Goodwood Media Day - Wednesday 27th March 2019
I’ve been lucky enough to whip around Goodwood a couple of times now, but I’m by no means a competent track driver. A better description would be absolutely terrified and slower than your 90 year old gran. So it was an absolute pleasure to get some tips and encouragement from a couple of well-experienced pros.
I was told when to start breaking before a corner, what kind of line to take and when to whack my foot to the floor. And despite still having countless cars overtake me, I found myself grinning from ear to ear and wanting more. My first drive at this particular Goodwood event, however, was on the road in the Rolls-Royce Cullinan.
The event organisers at Goodwood are well deserved of some recognition here. Not only were media presented with a handful of fantastically boisterous sports cars to hit the track in, but were given access to a large fleet of road-worthy models to eat up the miles on some of the nearby windy B roads - a welcome relief after tearing around the track several times.
The mix of road and track driving ensured we weren’t getting dizzy and also meant that there wasn’t an enormous queue of journalists jostling with each other in the pitstop. I was therefore able to drive a stack of different cars. Here are my top picks.
When opening the door to any Rolls-Royce I expect to be met with lavish luxury and extravagant details. The Cullinan delivers on both of these fronts, but it also offers a little more too - the ride is simply exquisite. I’ve tested plenty of new cars over the past year, and I’d probably go as far to say that none of them have been as comfortable as the Cullinan. Remember ten years ago when your mate was the first to get a memory foam mattress? That feeling of jumping on it and becoming weightless, like you were floating on top of candy floss… that’s what it’s like getting in the Cullinan.
From one extreme to the other - the McLaren 720s. The supercar was getting a considerable amount of attention in the paddock, but I was lucky enough to have it to myself for a quick spin after taking one too many videos of the dihedral doors opening.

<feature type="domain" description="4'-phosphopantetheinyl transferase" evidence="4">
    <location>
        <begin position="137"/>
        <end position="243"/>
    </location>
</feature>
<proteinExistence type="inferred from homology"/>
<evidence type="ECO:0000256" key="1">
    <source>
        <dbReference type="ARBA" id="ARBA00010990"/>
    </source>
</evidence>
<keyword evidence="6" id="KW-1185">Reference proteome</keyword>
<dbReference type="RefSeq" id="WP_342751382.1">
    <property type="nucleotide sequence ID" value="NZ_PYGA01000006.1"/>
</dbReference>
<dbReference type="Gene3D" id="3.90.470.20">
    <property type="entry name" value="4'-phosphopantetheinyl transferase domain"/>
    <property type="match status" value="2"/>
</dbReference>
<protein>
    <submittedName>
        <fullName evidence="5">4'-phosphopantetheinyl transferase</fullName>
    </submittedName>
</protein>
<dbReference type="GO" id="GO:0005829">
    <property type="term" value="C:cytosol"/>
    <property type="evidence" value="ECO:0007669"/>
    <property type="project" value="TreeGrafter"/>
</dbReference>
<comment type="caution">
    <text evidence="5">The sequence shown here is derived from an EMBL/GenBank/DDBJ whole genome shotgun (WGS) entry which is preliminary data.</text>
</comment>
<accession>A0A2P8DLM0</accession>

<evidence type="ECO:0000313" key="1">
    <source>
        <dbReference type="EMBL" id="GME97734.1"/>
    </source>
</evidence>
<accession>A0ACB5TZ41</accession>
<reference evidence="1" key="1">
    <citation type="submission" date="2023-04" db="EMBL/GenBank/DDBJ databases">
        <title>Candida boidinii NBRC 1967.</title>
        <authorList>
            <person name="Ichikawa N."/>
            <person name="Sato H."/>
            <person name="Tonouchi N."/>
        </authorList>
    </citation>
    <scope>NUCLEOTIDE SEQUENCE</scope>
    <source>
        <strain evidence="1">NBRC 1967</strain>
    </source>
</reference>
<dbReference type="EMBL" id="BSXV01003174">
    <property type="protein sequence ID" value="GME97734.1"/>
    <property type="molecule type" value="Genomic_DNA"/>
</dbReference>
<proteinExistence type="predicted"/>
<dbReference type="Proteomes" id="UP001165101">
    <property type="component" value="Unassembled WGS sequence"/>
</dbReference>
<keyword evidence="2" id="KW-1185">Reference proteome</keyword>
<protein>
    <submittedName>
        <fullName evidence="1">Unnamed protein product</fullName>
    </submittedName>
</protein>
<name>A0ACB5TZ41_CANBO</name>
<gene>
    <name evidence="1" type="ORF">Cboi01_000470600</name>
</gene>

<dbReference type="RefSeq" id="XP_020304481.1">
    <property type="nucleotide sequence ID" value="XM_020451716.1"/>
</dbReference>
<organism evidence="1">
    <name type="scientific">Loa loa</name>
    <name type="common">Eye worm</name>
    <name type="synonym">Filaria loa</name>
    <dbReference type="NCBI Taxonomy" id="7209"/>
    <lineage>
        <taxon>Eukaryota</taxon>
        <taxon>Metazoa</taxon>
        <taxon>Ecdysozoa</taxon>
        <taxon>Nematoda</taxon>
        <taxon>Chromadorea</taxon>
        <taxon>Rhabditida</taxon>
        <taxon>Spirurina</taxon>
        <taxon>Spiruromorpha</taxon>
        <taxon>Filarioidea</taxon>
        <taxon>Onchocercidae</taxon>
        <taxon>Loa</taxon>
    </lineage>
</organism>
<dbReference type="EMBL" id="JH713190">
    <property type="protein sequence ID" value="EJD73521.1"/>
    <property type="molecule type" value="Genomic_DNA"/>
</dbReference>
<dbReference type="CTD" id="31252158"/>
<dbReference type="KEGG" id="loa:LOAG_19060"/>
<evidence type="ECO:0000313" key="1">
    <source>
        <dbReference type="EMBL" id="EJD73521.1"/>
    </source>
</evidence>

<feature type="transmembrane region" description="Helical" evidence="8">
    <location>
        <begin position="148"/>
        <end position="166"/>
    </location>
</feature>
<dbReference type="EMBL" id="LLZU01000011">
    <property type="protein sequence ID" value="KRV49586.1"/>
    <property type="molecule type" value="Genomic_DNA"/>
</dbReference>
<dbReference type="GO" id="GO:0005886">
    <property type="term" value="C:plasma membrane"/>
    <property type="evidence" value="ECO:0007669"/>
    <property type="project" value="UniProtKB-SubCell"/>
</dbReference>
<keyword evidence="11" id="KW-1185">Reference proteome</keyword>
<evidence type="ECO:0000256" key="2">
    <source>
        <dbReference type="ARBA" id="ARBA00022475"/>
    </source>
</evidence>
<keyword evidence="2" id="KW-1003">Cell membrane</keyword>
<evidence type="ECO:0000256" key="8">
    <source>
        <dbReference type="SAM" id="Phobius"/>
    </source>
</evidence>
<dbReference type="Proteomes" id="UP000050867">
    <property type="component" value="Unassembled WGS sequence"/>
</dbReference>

With a newly developed lightweight carbon-fibre chassis, an updated suspension system and a 4-litre twin-turbocharged V8 engine, the driving experience delivered by the 720S is nothing short of breathtaking.
I didn’t exactly get to test it to the extremes, and so while the zero to 60mph time of 2.9 seconds that McLaren says it will do is pretty mindboggling, it’s almost lost on me. But despite the fact that my impression of the 720S was based on a much slower toodle on some country roads, I still got a sense of the capabilities of this utterly stunning machine.
Aston Martin Vantage
I then decided to take to the track in the Aston Martin Vantage. The first point to make about the Vantage is how wondrously stunning it is, both inside and out. The body design was heavily influenced by choices made to enhance aero performance and the interior is kept minimal. The result is simple yet satisfying.
There is also the stunning sound produced by the 4-litre twin-turbocharged V8 engine, like an angry grizzly bear. And although it may not be the fastest sports car on paper, the responsiveness of the engine and the smoothness of the ZF eight-speed auto transmission makes for a whole lot of fun. There’s some clever wizardry done with the stability control system and damping system too, all of which means you can be bold as brass in the corners and on the straights without having to hit the brakes due to fear of ending up in a fiery ball of flame.
I literally could not help myself. The G-Class may not be realistic for me - I live in central London, I don’t have a designated parking space so often have to squeeze into the smallest of spots, and I don’t have a family or own a group of farmyard animals that I need to transport on a regular basis. But nevertheless, seconds after spying it at the Goodwood event I found myself cruising happily down the road.
There’s something about this SUV that is loveable, despite it’s inherently bonkers nature. Perhaps it’s the way it tears up the rulebook. Let me explain: the G-Class should not work. It weighs 2.5 tonnes, is two-metres tall and has an AMG-developed 4-litre biturbo engine. But instead of toppling over at the first sign of a corner, the G-Class somehow manages to stick to the road. And thanks to its mega suspension and off-road capability, the most enormous crater of a pothole will feel like driving over a single hair from my fine head.